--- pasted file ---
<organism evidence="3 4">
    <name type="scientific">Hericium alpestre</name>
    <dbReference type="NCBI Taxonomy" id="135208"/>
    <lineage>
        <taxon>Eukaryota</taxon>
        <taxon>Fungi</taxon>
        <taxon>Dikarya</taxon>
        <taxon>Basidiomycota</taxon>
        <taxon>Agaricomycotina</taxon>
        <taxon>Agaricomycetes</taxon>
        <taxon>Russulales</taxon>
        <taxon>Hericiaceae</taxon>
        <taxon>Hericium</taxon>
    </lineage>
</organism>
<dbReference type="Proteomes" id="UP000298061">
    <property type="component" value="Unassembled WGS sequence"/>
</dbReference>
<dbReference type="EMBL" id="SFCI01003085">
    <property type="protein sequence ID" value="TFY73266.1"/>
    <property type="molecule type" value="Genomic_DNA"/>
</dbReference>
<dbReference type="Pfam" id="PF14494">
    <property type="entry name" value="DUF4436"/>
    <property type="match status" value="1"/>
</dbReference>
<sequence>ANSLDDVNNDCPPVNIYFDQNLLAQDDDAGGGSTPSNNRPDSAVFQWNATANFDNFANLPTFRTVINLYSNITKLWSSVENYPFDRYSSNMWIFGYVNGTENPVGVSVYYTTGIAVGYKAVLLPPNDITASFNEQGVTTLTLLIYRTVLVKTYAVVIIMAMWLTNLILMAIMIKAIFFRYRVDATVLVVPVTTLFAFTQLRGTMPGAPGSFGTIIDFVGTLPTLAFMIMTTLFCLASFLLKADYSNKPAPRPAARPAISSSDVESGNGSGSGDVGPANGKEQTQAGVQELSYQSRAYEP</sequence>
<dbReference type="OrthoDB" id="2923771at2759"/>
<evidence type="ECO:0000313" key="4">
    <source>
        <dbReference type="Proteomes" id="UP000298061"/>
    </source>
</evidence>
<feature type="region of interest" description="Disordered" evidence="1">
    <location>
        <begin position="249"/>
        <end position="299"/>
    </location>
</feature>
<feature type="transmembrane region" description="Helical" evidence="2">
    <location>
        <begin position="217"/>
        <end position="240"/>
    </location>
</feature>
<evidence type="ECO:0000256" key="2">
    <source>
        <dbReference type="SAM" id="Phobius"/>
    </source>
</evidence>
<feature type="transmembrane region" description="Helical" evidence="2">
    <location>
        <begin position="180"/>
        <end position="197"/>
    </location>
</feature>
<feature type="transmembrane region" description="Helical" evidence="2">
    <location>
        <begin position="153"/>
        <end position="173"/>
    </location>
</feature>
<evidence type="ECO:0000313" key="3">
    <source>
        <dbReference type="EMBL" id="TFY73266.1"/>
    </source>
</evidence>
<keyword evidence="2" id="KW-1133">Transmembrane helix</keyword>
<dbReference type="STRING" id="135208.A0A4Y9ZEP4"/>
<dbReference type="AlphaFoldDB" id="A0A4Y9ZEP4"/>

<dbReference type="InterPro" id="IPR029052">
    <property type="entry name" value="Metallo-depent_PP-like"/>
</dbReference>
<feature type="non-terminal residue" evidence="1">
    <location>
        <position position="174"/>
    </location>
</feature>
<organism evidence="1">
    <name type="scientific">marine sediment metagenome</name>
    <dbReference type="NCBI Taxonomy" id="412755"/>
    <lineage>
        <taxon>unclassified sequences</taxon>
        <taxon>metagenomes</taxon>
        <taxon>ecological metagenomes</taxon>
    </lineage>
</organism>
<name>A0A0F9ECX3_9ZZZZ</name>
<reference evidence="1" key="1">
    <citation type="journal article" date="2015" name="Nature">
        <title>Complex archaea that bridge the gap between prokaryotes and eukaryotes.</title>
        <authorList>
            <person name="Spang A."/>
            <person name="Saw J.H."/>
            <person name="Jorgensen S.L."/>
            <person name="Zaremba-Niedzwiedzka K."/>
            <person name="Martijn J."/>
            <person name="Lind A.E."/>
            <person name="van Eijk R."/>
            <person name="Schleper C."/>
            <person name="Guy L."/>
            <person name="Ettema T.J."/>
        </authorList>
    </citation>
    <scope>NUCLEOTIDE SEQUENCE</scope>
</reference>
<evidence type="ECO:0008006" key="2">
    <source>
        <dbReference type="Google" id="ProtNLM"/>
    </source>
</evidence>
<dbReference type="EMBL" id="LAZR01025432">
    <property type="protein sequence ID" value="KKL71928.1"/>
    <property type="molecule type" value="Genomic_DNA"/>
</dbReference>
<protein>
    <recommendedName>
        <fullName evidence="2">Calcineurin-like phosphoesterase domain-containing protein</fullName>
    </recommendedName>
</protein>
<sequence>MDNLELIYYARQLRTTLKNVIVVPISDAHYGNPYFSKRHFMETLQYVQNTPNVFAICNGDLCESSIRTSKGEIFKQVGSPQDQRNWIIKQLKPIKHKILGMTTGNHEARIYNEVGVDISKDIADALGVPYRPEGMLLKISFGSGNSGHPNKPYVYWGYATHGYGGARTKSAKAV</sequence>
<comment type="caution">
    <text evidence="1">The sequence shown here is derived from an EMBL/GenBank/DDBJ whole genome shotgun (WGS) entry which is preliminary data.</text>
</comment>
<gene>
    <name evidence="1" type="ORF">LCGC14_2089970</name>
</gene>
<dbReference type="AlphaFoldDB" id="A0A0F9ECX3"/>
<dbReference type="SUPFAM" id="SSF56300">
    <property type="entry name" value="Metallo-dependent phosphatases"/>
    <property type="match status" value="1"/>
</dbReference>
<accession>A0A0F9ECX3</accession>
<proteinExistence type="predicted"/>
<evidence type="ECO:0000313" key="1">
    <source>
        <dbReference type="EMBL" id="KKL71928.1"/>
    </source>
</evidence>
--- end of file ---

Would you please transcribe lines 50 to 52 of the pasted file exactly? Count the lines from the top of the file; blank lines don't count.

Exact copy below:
</evidence>
<feature type="transmembrane region" description="Helical" evidence="2">
    <location>